Jonathan Shen and Chris Hwang munch on their The Golden Duck gourmet salted egg chips while we talk. With the looks of successful geeks showing off their latest winning project, The Golden Duck, they transformed the salted egg craze into a very serious business.
Despite their ages – Shen is 27, Hwang 24, both challenge preconceived notions of the millennial entrepreneurship in the F&B industry. See what they have to say.
1. Please introduce yourself and what you do
J : Jonathan Shen, Marketing Manager for the Massive Collective Group of companies, and Co-Founder of TGD (The Golden Duck) Singapore.
C: Hi! I’m Chris Hwang, serial entrepreneur and potential law school dropout. Most days I’m found dabbling in one of the following businesses: Co-Founder, TGD (The Golden Duck) Singapore; Co-Founder, Impressionist: The Interview Specialists; Investor in Suite 26, Vanity Lounge, and Armoury Gastrobar; Investor in Massive Collective.
2. What inspired you to begin The Golden Duck?
J : We have been doing business for awhile and a large part of being in that ecosystem is spotting new opportunities. We conceptualised the idea over a year back when the Salted Egg craze was just starting to grow and were fortunate enough to catch this wave in the F&B industry.
C: When Jon first broke the idea to me I thought it was ridiculous, but very often that’s exactly what business is all about – going against the current. Salted egg yolk… on chips? Sounded crazy.
Fast forward 4 months of painstaking planning and a ton of hard work: we formulated a full rollout and readied our product, branding and business expansion plans… there was no stopping us at that point.
3. The market has seen a boom of salted egg derived foods – What made you take the dive and decide your product can carve an edge out of the clutter?
J : Many of the players in the market now deal with made-to-order dishes like croissants and buns. Being in the fast-moving snack category gives us a little more edge because our products can be enjoyed anywhere, and are not confined to meal-timings and retail environments.
C: I think it’s time for the snack industry to have a shake up. When’s the last time a big player from our shores made a move on these markets? Customers want something fresh. I say let’s give it to ’em 😉
4. What’s that one salted egg yolk dish (besides your own) that you thoroughly indulge in and would go back for again, and again?
J : Liu Shar Bao! I believe the rise in popularity of this traditional dim sum dish was what originally led to the mad snowball effect we are seeing today. My favourite LSB can be found at Mouth Restaurant (Chinatown and Plaza Singapura).
C: I’m an absolute sucker for salted egg yolk prawns. Can’t seem to go wrong with this! I know the prawns aren’t fresh at most restaurants but they’re still so good?!
5. F&B industry is a very saturated market. Managing various businesses at one go, how do you stay on top? Tell us about your approach.
J : It’s very important to have a good assessment and feel of the market. Similar to other mature markets, players in the F&B scene have to differentiate themselves more through the use of business strategy and branding so that their services and products are able to cut through the clutter. They also need to think more from the consumers’ point of view and balance their needs with the needs of the company. Not many people are able to do that successfully these days and that is why the closure rate in the local F&B industry is so high.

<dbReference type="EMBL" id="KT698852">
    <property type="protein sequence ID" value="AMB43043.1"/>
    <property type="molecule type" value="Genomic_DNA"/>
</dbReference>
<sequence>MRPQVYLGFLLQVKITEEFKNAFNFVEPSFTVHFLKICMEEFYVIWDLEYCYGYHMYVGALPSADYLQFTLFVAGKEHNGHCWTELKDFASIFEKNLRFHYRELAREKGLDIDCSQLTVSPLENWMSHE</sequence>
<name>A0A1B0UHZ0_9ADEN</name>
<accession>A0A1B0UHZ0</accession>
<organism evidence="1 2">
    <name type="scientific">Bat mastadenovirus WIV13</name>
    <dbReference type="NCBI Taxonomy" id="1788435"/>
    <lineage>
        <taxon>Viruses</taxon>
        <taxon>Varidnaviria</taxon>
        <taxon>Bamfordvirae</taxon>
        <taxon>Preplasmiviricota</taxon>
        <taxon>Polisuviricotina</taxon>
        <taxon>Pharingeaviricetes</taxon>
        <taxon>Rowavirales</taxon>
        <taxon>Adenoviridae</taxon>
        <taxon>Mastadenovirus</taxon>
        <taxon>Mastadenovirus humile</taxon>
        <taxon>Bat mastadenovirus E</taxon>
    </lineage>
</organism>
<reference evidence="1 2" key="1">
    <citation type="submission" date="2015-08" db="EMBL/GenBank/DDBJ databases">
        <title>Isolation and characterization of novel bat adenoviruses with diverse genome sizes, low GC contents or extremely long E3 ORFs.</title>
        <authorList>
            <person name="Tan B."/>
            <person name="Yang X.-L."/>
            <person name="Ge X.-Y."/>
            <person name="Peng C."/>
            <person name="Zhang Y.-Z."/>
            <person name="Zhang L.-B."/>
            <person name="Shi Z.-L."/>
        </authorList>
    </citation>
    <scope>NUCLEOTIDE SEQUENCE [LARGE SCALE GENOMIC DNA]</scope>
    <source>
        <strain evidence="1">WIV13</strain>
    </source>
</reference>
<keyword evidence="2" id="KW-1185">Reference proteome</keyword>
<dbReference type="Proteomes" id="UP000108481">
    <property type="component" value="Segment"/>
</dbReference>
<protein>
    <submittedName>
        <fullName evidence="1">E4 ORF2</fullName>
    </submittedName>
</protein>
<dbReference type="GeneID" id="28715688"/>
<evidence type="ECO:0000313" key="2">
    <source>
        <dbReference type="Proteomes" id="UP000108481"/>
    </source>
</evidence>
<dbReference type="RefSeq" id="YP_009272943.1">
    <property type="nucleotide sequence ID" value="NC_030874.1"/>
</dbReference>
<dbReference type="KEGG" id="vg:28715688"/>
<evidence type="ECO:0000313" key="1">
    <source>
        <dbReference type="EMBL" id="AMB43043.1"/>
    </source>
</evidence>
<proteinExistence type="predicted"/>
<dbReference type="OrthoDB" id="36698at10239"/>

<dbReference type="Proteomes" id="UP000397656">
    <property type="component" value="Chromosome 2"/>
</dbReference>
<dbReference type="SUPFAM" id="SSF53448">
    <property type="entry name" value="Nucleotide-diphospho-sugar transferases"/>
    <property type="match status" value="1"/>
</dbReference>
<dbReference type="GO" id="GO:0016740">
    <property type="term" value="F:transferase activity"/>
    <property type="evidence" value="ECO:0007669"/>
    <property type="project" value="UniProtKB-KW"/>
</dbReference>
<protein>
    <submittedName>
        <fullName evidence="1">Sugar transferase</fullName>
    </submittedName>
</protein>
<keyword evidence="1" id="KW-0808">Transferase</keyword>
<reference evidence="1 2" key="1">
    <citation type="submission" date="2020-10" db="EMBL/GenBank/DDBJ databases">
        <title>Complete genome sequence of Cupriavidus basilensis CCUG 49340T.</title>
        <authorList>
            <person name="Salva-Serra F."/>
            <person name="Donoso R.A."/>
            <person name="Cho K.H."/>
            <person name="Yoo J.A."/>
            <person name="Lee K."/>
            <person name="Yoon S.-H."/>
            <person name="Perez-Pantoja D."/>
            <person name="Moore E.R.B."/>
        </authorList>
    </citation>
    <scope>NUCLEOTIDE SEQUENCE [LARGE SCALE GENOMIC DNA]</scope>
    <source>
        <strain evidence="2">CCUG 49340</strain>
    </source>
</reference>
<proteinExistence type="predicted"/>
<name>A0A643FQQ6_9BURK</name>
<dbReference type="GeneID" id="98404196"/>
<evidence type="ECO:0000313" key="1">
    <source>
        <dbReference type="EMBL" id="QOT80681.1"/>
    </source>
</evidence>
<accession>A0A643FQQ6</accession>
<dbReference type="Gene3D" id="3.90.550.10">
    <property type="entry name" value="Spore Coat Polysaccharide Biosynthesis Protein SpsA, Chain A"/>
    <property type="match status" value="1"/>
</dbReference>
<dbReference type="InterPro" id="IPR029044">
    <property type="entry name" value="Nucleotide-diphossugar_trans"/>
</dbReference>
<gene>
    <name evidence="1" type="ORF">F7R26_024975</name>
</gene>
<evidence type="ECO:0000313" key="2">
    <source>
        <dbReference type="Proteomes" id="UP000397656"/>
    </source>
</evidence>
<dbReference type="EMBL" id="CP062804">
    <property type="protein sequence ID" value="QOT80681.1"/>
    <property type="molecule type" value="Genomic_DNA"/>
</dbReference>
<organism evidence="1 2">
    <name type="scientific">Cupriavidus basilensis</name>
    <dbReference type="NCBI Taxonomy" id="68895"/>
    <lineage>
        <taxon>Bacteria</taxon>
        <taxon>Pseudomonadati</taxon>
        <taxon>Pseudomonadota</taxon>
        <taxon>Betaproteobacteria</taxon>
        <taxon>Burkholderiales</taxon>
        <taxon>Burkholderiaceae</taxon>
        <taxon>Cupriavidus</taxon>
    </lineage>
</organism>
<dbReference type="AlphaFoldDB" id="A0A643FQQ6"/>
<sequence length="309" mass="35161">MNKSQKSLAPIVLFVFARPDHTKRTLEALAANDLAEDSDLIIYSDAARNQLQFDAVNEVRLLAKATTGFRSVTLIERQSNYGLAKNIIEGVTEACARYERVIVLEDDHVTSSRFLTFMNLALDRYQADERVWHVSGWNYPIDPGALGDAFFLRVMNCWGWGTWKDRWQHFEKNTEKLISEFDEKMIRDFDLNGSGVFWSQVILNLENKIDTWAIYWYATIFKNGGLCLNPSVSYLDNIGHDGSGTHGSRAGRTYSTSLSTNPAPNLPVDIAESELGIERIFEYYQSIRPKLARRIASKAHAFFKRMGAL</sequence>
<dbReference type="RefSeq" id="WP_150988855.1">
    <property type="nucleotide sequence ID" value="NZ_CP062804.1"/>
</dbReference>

C: A good magician never reveals his secrets.
J: Dammit Chris.
6. Many of your age will be busy with climbing the corporate ladder. What have you learnt from entrepreneurship at such an *ahem, tender age?
J : Being an “entrepreneur” (such a loosely used term nowadays), is first and foremost an attitude. It’s an attitude that changes your perspectives on daily matters, and the difference between looking at a problem and going “someone should fix this!”, as compared to “can I fix this?”. The top two excuses I get from people when I ask them why they cannot turn their ideas into a business is, “I don’t have money” and “I lack the experience”, but in reality the only thing they’re lacking is the right attitude and mindset – possess that and everything else will fall into place.
C: You’re as young as you’ll ever be and you’re wiser than you’ve ever been. The time is now. You have a dream, go for it. Why climb the ladder when you can build it?
I started my first business (Impressionist) with no experience and a capitalisation of $1. It took me two years to start making money because we was always riding on a cyclical business wave, but hey it’s the school of hard knocks in business. If you can’t take hits, don’t play.
7. Are you hatching any new products beyond your successful salted egg chips?
J : Definitely. One thing that makes Chris and I good business-people is our constant discontent with the status-quo. We bring this attitude into everything we do and likewise for The Golden Duck, we’re already looking at new products under the brand. We can’t say what yet, but we’ll tell you that we’ve got quite the creative chef. 😉
C: We are sooo game to bring the next big surprise to the market. Are you ready? Cos I sure am.
And this is exactly why The Golden Duck gourmet salted egg chips shines. In a time when the food industry clutters, they stand out by teasing out surprises from familiar favorites that add new inspiration to our food memories.